Posted by: johnocunningham | March 8, 2016

More Communication Needed on Lawyer Health Issues

The Betty Ford Foundation and the American Bar Association released a landmark study on February 3, 2016 about mental health concerns and substance abuse in the legal profession.

As demonstrated by the study, the profession has a growing problem, which deserves more attention. In light of the study’s findings, law firms may want to encourage more sensitive and effective communications about coping with the pressures of the profession, and they might consider greater and more effective use of lawyer/employee assistance programs.

Here are just some of the findings that merit attention:

  • 28 percent of licensed working attorneys admit to struggling with some level of depression (and 46 percent have suffered depression episodes during their career);
  • 21 percent admit to problem drinking (but the figure is 23 percent in law firms, and it is a whopping 31 percent for junior associates);
  • 19 percent struggle with anxiety issues, with 16 percent using sedatives, sleep medications or other prescription drugs to deal with anxiety;
  • 11 percent have had suicidal thoughts during their legal career, and 8 percent have suffered panic attacks or panic disorders.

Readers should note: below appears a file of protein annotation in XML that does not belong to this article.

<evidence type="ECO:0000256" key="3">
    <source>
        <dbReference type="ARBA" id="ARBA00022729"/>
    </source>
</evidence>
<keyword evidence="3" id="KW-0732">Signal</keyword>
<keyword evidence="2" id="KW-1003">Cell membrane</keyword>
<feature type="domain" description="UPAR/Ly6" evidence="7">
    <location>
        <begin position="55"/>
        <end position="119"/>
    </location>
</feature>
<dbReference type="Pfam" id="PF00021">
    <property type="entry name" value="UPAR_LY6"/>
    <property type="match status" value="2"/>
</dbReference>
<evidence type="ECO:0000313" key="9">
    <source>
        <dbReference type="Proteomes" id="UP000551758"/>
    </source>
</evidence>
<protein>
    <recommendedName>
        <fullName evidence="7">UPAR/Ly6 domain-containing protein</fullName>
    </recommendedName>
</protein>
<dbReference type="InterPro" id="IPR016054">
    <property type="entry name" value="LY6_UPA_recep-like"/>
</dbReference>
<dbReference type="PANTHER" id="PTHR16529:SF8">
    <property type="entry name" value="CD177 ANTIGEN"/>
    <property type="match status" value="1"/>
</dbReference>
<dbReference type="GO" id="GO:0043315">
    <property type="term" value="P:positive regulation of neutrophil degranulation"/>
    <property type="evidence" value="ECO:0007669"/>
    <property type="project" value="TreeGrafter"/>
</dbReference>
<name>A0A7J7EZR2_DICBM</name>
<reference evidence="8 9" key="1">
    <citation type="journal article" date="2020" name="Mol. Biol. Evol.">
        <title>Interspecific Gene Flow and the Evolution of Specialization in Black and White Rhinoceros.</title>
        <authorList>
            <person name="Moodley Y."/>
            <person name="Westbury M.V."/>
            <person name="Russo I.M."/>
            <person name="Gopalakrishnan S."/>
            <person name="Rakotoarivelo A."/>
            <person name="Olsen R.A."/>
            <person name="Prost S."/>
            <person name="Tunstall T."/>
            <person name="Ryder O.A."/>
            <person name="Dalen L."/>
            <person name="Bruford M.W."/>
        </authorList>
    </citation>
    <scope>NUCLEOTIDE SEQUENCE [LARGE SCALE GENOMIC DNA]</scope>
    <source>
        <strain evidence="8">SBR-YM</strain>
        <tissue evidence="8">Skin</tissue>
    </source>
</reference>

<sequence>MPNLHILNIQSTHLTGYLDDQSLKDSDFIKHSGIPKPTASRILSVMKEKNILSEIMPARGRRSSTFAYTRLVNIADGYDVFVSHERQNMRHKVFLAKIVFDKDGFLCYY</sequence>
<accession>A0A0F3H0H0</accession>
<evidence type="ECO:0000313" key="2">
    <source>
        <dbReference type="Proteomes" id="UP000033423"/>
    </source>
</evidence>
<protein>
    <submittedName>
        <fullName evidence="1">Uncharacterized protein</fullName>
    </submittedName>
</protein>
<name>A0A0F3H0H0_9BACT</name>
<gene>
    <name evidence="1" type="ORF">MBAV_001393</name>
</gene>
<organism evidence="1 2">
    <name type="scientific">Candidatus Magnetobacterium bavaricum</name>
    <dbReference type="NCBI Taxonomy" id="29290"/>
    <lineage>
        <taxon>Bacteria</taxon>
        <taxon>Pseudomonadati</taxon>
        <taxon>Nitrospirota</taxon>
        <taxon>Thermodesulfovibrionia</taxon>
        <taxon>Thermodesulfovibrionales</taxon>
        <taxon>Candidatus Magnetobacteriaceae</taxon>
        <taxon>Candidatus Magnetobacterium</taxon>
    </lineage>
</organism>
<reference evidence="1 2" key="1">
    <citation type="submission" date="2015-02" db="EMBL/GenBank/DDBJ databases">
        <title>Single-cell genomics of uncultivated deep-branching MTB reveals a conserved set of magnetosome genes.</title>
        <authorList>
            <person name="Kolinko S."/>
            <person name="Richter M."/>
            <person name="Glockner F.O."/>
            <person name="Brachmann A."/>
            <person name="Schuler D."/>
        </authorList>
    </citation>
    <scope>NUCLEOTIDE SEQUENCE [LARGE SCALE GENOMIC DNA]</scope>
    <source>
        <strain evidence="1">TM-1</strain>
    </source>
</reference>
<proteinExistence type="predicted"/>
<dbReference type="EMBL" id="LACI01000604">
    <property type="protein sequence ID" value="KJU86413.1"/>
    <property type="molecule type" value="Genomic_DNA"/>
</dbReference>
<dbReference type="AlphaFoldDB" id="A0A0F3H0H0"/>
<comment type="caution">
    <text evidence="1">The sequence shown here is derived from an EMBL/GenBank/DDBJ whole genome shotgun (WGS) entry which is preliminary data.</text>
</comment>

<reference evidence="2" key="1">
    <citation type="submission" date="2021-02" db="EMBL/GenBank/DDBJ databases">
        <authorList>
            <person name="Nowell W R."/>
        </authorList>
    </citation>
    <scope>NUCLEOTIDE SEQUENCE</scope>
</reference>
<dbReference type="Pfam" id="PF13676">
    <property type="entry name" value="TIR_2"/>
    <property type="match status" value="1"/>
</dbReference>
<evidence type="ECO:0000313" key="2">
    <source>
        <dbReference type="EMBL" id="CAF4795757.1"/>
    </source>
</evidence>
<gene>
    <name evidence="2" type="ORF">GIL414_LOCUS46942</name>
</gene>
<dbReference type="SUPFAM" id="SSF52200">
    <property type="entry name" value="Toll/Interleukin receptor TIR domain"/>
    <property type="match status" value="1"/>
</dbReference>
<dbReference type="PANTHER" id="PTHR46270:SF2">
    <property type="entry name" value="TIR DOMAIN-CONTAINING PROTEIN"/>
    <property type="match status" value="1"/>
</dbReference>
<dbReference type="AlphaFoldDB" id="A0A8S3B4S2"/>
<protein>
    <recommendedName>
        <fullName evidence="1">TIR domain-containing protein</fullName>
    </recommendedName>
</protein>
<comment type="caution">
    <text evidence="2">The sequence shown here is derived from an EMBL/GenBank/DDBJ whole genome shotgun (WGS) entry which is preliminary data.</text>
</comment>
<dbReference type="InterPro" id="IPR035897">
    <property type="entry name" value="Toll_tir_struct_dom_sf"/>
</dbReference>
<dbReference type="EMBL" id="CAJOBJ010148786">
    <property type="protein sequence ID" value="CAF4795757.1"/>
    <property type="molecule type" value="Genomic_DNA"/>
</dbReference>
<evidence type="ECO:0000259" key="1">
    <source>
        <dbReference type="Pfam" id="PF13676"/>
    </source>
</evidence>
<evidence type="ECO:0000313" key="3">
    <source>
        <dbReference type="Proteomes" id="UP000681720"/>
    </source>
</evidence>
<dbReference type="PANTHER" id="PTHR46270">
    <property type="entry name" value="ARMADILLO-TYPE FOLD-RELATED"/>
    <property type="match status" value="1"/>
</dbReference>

The study’s authors noted that lawyers are entrusted with high stakes matters by their clients, who also place very high expectations on them. Since many of those matters are confidential, it is hard or impossible for lawyers to talk to an understanding friend or companion about their professional challenges. The authors also noted that lawyers often work in “harshly judgmental and highly competitive environments,” such as the traditional law firm pyramid structures that create an “up or out” mentality and allow for very few partners to be selected from many associates.

As one of the authors noted, younger lawyers are especially stressed because they are dealing with record amounts of student loan debt and a shrinking number of job opportunities and partnerships at firms.

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